On September 27, USCIS provided live feedback about the agency's implementation plans for a new Notice to Appear policy, which will significantly expand deportation categories. The policy change also places USCIS, the administrative immigration arm of DHS, in the role of enforcer, a function that ICE normally supports.
On September 27, the USCIS Office of Public Engagement hosted a live teleconference to inform the public how the agency will implement its new policy, or policy memorandum (PM), issued on June 28, 2018, "Updated Guidance for the Referral of Cases and Issuance of Notices to Appear (NTAs) in Cases Involving Inadmissible and Deportable Aliens." The policy aligns USCIS operations with Executive Order 13768: Enhancing Public Safety in the Interior of the United States.
The NTA requires the recipient to appear in court before an immigration judge, and is the first step in removal, or deportation, proceedings. After a brief overview of the new NTA policy, which supersedes previous 2011 USCIS guidance on the same topic, USCIS presented a Q&A series from more than 100 questions received by stakeholders. The USCIS teleconference participants represented a broad spectrum of the agency's divisions including USCIS Field Operations, Policy, and Office of Chief Counsel. USCIS also announced that the agency will soon host a public webpage about the new NTA policy implementation, and that information conveyed during the teleconference would soon be available in the USCIS electronic reading room.
The top 10 takeaways of the USCIS teleconference regarding its new NTA policy implementation include the following points:
1) USCIS will apply the policy in cases of fraud or willful misrepresentation, the abuse of the receipt of public benefits, criminal offenses, and unlawful presence, among other categories.
2) "At this time," USCIS will not apply the policy in cases of employment-based petitions, such as I-140 and I-129 petitions. Thus, employment-based petitions are excluded from the policy, however this does not preclude the agency from later expanding the new NTA policy to include employment-based petitions.
3) USCIS will not apply the policy in cases of Deferred Action Childhood Arrivals (DACA) recipients or requestors, Temporary Protected Status, or humanitarian cases.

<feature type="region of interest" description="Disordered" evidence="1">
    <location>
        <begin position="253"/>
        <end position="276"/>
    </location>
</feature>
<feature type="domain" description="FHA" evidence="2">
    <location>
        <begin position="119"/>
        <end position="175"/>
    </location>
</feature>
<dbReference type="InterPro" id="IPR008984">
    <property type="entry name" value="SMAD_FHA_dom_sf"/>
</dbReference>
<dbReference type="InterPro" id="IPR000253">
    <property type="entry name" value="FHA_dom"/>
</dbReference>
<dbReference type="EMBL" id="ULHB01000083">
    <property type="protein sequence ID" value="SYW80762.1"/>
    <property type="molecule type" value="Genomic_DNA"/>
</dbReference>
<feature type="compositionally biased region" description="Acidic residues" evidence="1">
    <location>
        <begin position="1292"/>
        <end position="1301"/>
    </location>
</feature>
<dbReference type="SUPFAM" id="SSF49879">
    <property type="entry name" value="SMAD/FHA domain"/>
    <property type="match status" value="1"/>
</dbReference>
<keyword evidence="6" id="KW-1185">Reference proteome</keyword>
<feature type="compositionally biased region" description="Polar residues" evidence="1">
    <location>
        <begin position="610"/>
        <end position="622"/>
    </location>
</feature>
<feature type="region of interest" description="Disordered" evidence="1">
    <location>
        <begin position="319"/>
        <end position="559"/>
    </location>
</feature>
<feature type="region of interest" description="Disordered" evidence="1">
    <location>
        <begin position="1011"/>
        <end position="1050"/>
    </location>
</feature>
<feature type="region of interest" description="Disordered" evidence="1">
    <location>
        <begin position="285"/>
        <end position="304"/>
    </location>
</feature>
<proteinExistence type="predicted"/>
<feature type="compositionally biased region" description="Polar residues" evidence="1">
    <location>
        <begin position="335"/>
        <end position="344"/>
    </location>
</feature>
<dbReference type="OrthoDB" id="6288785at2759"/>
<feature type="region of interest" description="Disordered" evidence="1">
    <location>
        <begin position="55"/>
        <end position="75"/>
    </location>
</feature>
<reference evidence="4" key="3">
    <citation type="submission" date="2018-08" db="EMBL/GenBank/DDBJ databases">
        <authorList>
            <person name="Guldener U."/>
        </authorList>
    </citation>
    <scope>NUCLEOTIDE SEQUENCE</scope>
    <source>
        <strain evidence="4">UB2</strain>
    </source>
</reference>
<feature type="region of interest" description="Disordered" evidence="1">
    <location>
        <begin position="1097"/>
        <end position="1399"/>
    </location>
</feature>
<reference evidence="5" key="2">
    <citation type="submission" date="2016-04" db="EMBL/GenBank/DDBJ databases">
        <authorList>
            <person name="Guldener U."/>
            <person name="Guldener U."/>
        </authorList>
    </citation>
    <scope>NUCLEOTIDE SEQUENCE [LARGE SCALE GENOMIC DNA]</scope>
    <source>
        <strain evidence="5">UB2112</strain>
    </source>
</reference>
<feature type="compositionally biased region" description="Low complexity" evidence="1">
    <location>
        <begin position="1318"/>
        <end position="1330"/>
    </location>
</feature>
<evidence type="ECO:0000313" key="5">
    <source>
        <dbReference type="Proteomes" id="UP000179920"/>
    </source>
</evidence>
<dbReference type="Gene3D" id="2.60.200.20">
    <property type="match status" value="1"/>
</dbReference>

4) USCIS will implement the new policy beginning on October 1, 2018, in cases where the agency denies status-impacting applications such as Form I-485 (Adjustment of Status) or Form I-539 (Extend/Change Non-Immigrant Status) applications.
5) USCIS will implement the policy in an "incremental" fashion. Although USCIS did not specific a timeframe, "incremental" implies that there will be a period of gradual increase in the number and frequency of NTAs issued as the agency hones its coordination and logistics in the rollout of its new NTA implementation.
6) USCIS may still refer immigration cases to Immigration Customs Enforcement (ICE) without issuing a NTA. The new policy does not change how ICE will operate nor ICE's authority to operate.
7) USCIS will not issue an NTA immediately upon the denial of a benefit request, but will wait for the expiration of an appeal or motion period before issuing an NTA. This interim period is usually 33 days from the date of the decision, but may be less depending upon the case type, and could be as brief as 18 days.
8) USCIS will exercise prosecutorial discretion on a case-by-case basis, and will establish prosecutorial discretion panels in local (regional) USCIS offices, which will determine whether cases warrant prosecutorial discretion over a NTA.
9) USCIS will issue NTAs either by mail or in person by service of process, implying the importance of applicants to maintain accurate addresses on file with USCIS.
10) USCIS will soon host a public webpage intended to answer questions from the public, and is considering other public engagement support. Other questions may be sent to firstname.lastname@example.org.
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